Women’s World Cup failing to make a dent in the TV screens of sports-mad Australians

Brisbane letter: Fifa’s decision to keep matches behind a paywall means locals are missing out as rugby, AFL and cricket dominate

The revolution is not being televised.

“Italia 90? I missed it,” wrote Con Houlihan famously. “I was in Italy at the time.” Aussie 2023, everyone missed it. We were in Australia at the time.

The barista in Lonelys cafe on Brisbane’s west end has clocked my daily ritual. Plug in laptop, order coffee, devour breakfast, more coffee, toastie, file and away we go.

“You a sportswriter?”


“Yeh, here for the footie.”


“Sorry, soccer.”

Mr Espresso used to play. When he sat down last weekend to let the World Cup wash over him, only the big boys of NRL and AFL could be found. No England versus Haiti. No Wendie Renard tangling with Bunny Shaw. Not a single terrestrial TV match on Sunday, Monday or Tuesday.

Fifa pulled the same stunt in Qatar, we explained. Fifa constantly “bang on” – to use the term employed by the 2022 World Cup chief executive Nasser al-Khater when complaining about media coverage of the treatment of migrant workers – about “growing the game” in untapped markets. We asked their media office how the Optus paywall, which costs $39.99 (€24.35) for an international visitor to stream this tournament in Australia, will turn slogan into reality.

Australia is drowning in a cost-of-living crisis. Inflation has been hammering everyone. Bottled water just got a 50-cent bump. Blink and you’ve spent 40 bucks. Pints are €8 a pop.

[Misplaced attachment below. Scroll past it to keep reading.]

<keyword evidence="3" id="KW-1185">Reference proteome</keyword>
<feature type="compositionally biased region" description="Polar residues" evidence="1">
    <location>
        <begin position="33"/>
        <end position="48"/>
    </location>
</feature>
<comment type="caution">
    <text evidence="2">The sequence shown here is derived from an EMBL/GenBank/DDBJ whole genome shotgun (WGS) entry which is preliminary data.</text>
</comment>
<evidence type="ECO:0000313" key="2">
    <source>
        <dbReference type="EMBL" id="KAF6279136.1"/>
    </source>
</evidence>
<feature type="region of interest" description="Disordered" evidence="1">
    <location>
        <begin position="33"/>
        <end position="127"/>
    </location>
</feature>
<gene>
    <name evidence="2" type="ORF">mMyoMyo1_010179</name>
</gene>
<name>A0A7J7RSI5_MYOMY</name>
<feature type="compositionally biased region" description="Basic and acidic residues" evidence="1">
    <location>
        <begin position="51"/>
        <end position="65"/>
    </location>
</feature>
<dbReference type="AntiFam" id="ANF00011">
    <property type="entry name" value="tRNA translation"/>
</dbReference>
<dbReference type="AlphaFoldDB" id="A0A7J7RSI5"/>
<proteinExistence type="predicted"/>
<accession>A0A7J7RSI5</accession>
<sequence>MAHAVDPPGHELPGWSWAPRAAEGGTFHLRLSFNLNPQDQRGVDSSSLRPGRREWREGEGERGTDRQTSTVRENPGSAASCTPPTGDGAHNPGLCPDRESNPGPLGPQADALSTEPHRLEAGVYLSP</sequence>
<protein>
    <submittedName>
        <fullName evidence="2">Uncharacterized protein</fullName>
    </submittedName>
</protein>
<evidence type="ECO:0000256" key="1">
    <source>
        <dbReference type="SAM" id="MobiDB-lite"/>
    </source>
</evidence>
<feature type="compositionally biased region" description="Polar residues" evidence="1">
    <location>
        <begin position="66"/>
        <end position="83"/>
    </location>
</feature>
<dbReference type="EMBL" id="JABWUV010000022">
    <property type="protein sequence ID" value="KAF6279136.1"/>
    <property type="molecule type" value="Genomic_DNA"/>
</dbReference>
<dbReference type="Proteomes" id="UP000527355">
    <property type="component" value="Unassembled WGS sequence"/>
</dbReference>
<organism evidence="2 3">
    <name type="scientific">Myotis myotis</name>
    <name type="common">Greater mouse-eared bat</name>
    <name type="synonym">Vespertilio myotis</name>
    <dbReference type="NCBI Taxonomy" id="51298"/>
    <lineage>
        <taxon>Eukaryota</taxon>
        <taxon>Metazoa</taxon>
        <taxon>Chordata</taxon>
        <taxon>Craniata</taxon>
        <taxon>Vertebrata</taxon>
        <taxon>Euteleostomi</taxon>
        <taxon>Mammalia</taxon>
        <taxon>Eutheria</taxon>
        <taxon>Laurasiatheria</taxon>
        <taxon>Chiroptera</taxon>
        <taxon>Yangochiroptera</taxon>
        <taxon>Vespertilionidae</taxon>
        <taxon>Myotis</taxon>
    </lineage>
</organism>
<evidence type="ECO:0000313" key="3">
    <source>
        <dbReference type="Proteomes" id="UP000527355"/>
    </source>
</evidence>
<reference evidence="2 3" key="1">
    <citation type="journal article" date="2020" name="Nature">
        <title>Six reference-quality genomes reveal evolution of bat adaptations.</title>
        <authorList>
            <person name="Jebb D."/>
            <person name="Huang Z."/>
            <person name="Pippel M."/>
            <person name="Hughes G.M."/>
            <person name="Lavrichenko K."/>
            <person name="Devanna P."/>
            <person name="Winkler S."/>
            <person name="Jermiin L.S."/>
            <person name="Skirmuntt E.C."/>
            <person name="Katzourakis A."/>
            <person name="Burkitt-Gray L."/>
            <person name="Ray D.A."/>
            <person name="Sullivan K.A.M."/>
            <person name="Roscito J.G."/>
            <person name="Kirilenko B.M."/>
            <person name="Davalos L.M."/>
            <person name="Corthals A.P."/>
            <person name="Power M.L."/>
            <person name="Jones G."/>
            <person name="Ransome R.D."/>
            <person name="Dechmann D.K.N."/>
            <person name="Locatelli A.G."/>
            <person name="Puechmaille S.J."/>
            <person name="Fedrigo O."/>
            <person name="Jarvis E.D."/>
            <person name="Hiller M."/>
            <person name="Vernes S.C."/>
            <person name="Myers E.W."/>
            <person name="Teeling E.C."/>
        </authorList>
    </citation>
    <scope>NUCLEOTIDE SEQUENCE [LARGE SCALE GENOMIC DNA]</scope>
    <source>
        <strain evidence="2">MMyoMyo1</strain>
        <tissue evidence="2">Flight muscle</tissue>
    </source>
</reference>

This really is a rugby country. The Ashes got full coverage even when it rained. Aussie Rules all right?

Channel 7 bought the rights for 15 of a total 64 games, including all the hosts’ The Matildas matches, both semi-finals and the final on August 20th. They produce a highlights show but in comparison with the League and AFL panels, which are littered with peak-Dunphy/Brolly-type characters, it’s not a distant relative of entertainment.

Take Monday’s all-Optus schedule: Italy and Argentina from Eden Park at 3pm – watched Judge Judy instead. Germany and Morocco at 6pm, let’s check in on Summer Bay. Closer each day. Okay, prime time, let’s fill our boots with Marta’s Brazilian swansong. Sorry, reruns of Skippy the bush kangaroo.

The women’s World Cup has failed to land a glove on the actual footie visible all across this sprawling hinterland. Fifa made that call. Not you, not me, them.

Until now the women’s broadcast rights used to be bundled with the men’s tournament. In May 2023, Gianni Infantino threatened a media blackout for Europe’s “big five” broadcasters – the UK, France, Germany, Italy and Spain – if they did not make improved offers for this World Cup. Reportedly, the Italians offered €300,000 despite paying €160 million to see Lionel Messi and Kylian Mbappé.

Infantino deemed this “a slap in the face” to players and “all women worldwide”.

The threat to blackout the big five TV countries rumbled into June, severely damaging the promotional run-in for the first World Cup to be co-hosted by Australia and New Zealand. But the European broadcasters, like Ireland, adhere to democratic norms. The women’s World Cup is a listed event, deemed to be of a particular national interest, so the Irish Government decrees that it must be free-to-air. RTÉ are streaming every game.

“If a tree falls in the woods, does it make a sound?” asked Suzanne Wrack in the Guardian. “If a World Cup kicks off on the other side of the world but no one can watch it, does it really happen?”

Trees are being felled every day Down Under but the sports-obsessed, roaming Australian punter will never hear a sound. What a waste.